7. The Merryweathers are probably Blackfyre sympathizers with the Golden Company, so unless they're playing more than one game at the same time, I doubt it's them. Varys would want Cersei to destabilize the realm as much as she could, and telling Doran about the plot to kill his son would definitely have that desired effect. I'd guess it was him.
  8. I like the Blackwoods except for Bloodraven, whom I loathe. And I dislike the Brackens except for Bittersteel, who I can't help but like purely because he's Bloodraven's bitter enemy.
  9. We still don't know if Jon actually died.
  10. Except that he apparently can't shoot arrows anymore due to his lost fingers. And really, all those other ideas feel like wishful thinking to me. Even if Theon does nullify the previous kingsmoot, that doesn't mean he'll be able to win over the Ironborn to make him their king. He'd never have power for himself, let alone give it to Asha. Asha is more likely to win the throne herself, it won't be Theon who gives it to her. Theon's gone quite the distance in growth, so he won't see Asha as a rival for his seat, he'll see her as the worthy heir. But that's assuming he's getting out of his current situation alive, because I have no idea how that'll happen unless Stannis is utterly defeated just before he can execute Theon, but that also means Ramsay Bolton will have him back, which is worse than death.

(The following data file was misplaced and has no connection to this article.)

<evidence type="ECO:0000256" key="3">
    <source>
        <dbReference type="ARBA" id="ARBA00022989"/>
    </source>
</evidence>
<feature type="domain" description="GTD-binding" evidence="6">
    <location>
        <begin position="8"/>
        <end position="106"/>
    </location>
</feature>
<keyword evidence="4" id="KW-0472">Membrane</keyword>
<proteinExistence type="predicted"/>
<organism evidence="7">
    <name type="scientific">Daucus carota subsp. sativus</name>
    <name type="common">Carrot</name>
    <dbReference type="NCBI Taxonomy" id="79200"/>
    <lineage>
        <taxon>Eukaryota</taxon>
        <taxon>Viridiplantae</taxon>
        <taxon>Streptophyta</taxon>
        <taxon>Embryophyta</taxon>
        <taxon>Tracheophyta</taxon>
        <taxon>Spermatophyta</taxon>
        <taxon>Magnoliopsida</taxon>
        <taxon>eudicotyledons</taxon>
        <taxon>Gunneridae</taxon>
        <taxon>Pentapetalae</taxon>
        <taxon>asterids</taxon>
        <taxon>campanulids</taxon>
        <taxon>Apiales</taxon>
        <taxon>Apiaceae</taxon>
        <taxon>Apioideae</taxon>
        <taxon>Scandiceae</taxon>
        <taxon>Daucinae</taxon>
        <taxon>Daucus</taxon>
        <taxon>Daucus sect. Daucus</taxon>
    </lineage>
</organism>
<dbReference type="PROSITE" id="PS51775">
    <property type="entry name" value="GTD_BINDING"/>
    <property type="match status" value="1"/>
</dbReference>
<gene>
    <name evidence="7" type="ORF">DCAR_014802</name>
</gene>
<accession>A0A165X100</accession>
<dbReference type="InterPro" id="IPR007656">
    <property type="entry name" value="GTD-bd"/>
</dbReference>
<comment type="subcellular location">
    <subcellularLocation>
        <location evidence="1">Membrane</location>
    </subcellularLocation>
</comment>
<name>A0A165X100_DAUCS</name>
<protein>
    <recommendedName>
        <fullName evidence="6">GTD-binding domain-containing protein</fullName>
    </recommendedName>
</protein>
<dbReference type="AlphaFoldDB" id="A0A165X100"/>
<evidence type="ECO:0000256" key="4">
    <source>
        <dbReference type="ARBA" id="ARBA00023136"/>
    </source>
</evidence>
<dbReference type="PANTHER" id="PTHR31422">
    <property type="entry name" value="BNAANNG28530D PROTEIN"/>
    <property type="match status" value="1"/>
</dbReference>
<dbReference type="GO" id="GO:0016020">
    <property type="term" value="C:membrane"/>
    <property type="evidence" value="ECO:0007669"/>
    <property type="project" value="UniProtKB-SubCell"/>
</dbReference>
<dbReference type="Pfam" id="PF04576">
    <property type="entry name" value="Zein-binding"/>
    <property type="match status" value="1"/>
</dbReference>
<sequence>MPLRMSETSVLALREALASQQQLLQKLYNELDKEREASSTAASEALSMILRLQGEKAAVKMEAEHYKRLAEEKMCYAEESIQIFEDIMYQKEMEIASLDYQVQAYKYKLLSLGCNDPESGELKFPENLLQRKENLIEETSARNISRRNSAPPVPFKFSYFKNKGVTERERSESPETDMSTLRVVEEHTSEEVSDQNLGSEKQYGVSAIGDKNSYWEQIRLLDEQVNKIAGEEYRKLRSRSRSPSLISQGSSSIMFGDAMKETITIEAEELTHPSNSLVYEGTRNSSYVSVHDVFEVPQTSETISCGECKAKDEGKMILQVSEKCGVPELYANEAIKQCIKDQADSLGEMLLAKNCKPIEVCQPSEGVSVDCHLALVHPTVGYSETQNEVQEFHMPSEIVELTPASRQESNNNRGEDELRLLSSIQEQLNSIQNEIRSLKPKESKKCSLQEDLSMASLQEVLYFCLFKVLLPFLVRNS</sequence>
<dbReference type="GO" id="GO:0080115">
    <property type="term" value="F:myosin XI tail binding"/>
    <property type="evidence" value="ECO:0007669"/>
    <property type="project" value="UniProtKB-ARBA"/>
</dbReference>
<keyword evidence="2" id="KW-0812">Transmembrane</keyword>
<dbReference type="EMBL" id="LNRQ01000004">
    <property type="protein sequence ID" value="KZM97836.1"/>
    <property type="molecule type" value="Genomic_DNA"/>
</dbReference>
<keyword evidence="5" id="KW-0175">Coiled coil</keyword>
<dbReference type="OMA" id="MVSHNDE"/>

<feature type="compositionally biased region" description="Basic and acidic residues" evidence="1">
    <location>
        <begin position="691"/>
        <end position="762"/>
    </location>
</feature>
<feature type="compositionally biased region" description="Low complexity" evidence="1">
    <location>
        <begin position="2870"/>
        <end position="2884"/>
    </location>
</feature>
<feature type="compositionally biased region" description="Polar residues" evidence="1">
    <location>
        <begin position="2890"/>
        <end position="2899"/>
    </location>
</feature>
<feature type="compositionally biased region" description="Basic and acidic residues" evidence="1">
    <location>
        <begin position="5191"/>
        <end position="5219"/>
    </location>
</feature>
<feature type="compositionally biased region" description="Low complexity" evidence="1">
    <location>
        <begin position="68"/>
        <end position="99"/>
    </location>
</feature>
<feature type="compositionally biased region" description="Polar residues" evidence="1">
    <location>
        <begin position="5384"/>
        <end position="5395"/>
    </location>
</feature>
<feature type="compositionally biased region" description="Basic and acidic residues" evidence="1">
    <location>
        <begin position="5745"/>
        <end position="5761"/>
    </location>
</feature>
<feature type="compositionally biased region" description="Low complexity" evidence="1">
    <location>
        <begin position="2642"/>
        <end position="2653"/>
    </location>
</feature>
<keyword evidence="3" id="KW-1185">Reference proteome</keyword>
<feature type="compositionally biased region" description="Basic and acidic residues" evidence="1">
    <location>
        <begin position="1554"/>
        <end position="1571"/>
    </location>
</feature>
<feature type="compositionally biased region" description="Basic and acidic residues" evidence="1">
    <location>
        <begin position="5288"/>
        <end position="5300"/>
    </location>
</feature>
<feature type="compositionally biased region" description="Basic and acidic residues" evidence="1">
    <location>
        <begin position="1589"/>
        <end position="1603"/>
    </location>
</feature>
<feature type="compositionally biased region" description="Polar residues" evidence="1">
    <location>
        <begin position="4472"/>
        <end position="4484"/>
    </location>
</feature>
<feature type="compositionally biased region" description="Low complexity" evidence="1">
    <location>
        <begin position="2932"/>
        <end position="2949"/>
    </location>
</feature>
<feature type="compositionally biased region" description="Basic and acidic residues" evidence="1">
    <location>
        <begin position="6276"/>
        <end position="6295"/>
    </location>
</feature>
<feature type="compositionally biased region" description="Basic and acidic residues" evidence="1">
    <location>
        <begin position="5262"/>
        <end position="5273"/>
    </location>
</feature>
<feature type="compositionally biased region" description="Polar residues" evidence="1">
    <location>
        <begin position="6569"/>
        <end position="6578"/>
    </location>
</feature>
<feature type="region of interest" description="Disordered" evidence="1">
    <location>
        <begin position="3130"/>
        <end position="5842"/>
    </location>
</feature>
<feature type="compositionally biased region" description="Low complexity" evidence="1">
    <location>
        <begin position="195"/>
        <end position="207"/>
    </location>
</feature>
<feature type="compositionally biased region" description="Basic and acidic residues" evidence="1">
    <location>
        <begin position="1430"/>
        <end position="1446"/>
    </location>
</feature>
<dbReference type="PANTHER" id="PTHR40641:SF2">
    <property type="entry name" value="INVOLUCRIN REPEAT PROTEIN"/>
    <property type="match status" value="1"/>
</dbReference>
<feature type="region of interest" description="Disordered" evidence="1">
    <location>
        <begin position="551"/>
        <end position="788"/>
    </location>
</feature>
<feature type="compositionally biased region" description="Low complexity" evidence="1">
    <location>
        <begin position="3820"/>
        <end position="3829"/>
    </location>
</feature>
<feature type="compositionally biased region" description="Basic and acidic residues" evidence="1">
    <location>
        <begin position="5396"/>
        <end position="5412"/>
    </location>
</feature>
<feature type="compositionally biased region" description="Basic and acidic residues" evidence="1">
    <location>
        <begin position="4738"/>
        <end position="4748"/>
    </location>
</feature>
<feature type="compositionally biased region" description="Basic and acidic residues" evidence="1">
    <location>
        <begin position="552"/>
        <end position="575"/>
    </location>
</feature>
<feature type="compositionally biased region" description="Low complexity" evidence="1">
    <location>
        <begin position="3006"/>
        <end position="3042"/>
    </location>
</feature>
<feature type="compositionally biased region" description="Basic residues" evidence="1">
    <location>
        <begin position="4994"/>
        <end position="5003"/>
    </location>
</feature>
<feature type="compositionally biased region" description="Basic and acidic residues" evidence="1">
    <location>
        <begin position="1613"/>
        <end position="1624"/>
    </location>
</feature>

11. I'd say that from what we know of him so far, Theon Greyjoy is a broken man. He has been mutilated beyond recognition (even by his own sister), he's been gelded, and he's lost so many digits that any physical activity seems to be difficult. The only possible use he'd have left is overturning the Kingsmoot, but I doubt anyone would ever take his claim seriously.
  12. That's why I don't want it to be true. I want him to be wrong, or deluded. Just so long as I can still freely hate him for sacrificing untold thousands of lives because he triggered the destruction of House Targaryen. He's almost single-handedly responsible for all the drama which has unfolded in the story.
  13. So glad that someone said it. Tyrion being a secret Targaryen who gets to fly a dragon? Utter doss. I don't know why everyone is so eager to have that happen, it would completely undo everything that's been established about Tyrion and Tywin's relationship. I will say, though, that I am fully okay with Cersei and Jaime being secret Targs. It makes far more sense with them than it ever could with Tyrion. Oh, and I really hope that the prophecies around Jon aren't true either. The idea that Rhaegar and Lyanna's actions are in any way justified in this story would be a huge letdown. I don't want GRRM to justify their selfishness with them saving the world through their progeny or whatever.
  14. To be fair, Lancel is a joke. He is wildly immature, and prone to melodrama. He goes from being a deceitful hypocrite to a religious fanatic in the span of less than a year. And even if you don't consider religious fanaticism to be a negative thing, his redemption is also self-serving, to get him out of a really awful situation.
  15. Agreed. Tyrion is by far the most dangerous one. Especially now, because he has no loyalty to anyone anymore and he has abandoned many of his ethics. He's already sent fAegon to go run amok in the Stormlands, and we still don't actually know whether he did that in good faith, either to fAegon or to King's Landing. He's just doing shit for the hell of it, it seems, and that's terrifying when you realise that Tyrion is in the perfect position; he's smarter than most, while also being constantly underestimated because of his physical appearance and a soiled reputation which he didn't earn. Cersei will do a lot of damage, but Tyrion will be the game-changer, for whichever side he chooses.